“…The task that I have as an academic is no more and no less than that which applies to all academics whether they are in journalism, botany, microbiology, physics, the law or wherever. The task is the search for truth, and so, to my detractors who criticise me and have criticised me over the years, I wish to say: I couldn’t care less. My search is not for circulation nor listeners nor viewers nor mates nor to lead the charge to trumpet the wonders of Queensland or whatever it might be that directs their efforts; my journey is the search for truth. And we are getting there, but there is much more to be done, and so the search goes on.”
University of Queensland Journalist-in-Residence, Mr Bruce Grundy’s Opening Statement to the House of Representatives Standing Committee on Legal and Constitutional Affairs in Brisbane on 23 October 2003.

“…it seems to me that the view that was expressed—that this should be used to read down the clear words—was, indeed, ludicrous. I had actually said that, if it were written in a first-year law assignment as reasons for the conclusion, you would end up with a low fail.”
Queensland University of Technology, Law Faculty Senior Law Lecturer, Mr Alastair MacAdam’s Opening Statement to the House of Representatives Standing Committee on Legal and Constitutional Affairs in Brisbane on 23 October 2003.

“…Is the committee aware of Mr Lindeberg’s one-man petition? It is an 80-page petition. I have read that petition. I do not think that Mr Lindeberg knew what he was writing at the time. But it seems to me that that petition and a little bit of further thought draw us to the conclusion that, in this particular matter, where it is alleged that very senior people have committed moderately serious criminal offences, all the bodies that are established to protect us against the excesses of executive government have failed. Rather than carry out their duty in an independent manner, it seems to me that they have collapsed around the executive government and said that the executive government can do no wrong.”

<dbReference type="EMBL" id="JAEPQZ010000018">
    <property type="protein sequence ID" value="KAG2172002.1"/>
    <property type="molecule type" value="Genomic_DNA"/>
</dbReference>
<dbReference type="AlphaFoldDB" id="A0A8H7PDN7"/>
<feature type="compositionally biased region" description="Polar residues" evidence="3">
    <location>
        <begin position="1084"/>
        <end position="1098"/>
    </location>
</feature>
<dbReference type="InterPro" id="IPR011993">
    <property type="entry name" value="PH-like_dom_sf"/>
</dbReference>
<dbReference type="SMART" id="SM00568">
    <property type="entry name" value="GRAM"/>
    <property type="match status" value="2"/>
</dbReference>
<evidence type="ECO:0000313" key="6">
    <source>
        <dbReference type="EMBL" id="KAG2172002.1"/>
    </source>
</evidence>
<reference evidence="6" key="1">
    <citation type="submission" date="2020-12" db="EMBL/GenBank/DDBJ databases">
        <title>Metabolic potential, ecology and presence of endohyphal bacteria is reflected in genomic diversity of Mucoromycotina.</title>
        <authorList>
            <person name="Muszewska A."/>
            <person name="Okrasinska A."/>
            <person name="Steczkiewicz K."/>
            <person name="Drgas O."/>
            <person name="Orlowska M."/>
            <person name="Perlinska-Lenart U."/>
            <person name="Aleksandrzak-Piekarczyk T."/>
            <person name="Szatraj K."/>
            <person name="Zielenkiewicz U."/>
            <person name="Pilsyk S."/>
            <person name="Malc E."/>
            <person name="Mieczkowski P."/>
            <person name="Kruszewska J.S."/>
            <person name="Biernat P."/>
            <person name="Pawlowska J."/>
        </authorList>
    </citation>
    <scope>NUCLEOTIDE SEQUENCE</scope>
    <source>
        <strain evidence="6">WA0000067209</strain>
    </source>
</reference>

Queensland University of Technology, Law Faculty Senior Law Lecturer, Mr Alastair MacAdam’s Opening Statement to the House of Representatives Standing Committee on Legal and Constitutional Affairs in Brisbane on 23 October 2003.

“…Our society relies on public confidence in its public institutions otherwise good government can disintegrate into chaos. Maintaining that public confidence is the highest duty of public officials. Perception and reality should not divide on this duty, moreover, it cannot afford to. While we may all have different political and philosophical views about the role of government and life in general, the heritage given to us by those who have gone before, has decreed that we can all play the political game without hindrance so long as we stay within the framework of the rule of law under our Constitutional Monarchy.”
Kevin Lindeberg’s Opening Statement to the House of Representatives Standing Committee on Legal and Constitutional Affairs in Brisbane on 16 March 2004.

“…the resignation or jailing of a Minister, and perhaps even, the jailing an entire Cabinet and senior public officials involved in a serious cover-up, although painful to see, will better secure our democratic future and stability in the long run than turning a blind eye to high level corruption in the short run because it sends the message to all that no one is above the law.”
Kevin Lindeberg’s Opening Statement to the House of Representatives Standing Committee on Legal and Constitutional Affairs in Brisbane on 16 March 2004.

“…Our public recordkeeping has reached a crossroads in Queensland. We are on the brink of a world without evidence when it comes to government, or evidence being properly protected for pending and anticipated judicial proceedings?”